7.         The documentation of the Meeting was comprised of two background
papers prepared by consultants, and six expert's papers (see annex II).


                     C.   Adoption of the agenda

8.         At its first plenary meeting on 18 November 1996, the Meeting
adopted the provisional agenda.  The topics of the agenda were as follows:

           A.    Conceptual and methodological aspects of crucial links
                 between population and sustainable development from a gender
                 perspective with emphasis on women's role in decision-making
                 at all levels.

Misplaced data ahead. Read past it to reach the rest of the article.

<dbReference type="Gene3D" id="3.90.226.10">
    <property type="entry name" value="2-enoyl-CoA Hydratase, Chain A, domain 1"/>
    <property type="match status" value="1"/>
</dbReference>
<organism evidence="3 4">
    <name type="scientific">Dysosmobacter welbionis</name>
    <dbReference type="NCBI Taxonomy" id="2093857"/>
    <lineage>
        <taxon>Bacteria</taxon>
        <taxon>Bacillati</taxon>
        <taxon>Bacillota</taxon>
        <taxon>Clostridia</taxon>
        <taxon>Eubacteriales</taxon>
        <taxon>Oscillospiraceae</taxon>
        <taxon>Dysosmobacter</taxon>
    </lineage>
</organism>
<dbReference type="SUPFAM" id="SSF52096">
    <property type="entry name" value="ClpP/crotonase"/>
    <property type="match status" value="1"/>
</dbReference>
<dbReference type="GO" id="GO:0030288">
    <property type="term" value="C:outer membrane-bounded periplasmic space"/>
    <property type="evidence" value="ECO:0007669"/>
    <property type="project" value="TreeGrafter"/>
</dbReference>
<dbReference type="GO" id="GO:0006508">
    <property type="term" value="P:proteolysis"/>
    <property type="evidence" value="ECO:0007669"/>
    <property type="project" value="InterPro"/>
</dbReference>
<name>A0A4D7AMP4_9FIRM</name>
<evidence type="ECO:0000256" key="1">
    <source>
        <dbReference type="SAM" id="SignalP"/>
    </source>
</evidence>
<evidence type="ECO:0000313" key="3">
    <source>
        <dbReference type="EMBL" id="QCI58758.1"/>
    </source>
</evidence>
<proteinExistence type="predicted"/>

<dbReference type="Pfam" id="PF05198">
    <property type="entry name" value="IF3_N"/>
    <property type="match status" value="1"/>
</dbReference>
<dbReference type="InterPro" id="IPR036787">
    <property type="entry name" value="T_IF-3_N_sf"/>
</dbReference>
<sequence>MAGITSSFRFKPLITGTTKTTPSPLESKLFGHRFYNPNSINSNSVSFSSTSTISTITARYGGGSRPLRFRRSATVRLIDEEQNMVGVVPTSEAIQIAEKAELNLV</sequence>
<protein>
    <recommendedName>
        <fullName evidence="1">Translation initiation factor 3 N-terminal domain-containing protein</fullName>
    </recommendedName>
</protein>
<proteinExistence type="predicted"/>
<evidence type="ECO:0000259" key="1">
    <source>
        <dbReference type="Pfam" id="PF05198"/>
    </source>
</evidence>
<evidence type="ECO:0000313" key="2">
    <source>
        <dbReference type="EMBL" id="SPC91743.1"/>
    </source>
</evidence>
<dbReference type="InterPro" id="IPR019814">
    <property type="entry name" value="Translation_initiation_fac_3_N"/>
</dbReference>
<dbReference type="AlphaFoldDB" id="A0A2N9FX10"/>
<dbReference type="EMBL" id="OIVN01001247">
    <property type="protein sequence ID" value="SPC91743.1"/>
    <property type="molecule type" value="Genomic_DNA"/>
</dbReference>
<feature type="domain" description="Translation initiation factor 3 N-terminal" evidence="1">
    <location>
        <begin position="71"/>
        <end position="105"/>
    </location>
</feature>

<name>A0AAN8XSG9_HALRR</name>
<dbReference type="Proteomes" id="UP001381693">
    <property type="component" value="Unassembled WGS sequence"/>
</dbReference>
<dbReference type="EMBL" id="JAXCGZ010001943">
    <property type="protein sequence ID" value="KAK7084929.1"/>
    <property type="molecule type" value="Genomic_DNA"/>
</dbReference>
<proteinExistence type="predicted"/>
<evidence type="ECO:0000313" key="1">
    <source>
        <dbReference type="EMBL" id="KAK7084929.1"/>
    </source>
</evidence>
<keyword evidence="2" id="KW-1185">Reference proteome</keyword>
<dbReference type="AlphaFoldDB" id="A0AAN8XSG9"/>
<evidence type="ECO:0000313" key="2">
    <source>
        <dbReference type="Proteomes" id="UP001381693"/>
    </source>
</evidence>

B.    Policy perspectives on implementation of recommendations from
                 Rio, Cairo and Beijing on women, population and sustainable
                 development. 

           C.    Framework for a gender-sensitive integrated approach to the
                 implementation of recommendations of Rio, Cairo and Beijing
                 on women, population and sustainable development: concepts,
                 levels and types of interventions, priorities and cost and
                 benefits.


                           D.   Election of officers

9.         At the first plenary meeting the following officers were elected to
the Bureau: 

           Chairperson:           Ms. Maria Onestini         Argentina
           Rapporteur :           Ms. Rachel Kyte            United Kingdom



                            E.   Opening statements

10.        In her opening statement, Ms. Martha Due¤as-Loza, Acting Director
of the International Training Institute for the Advancement of Women, welcomed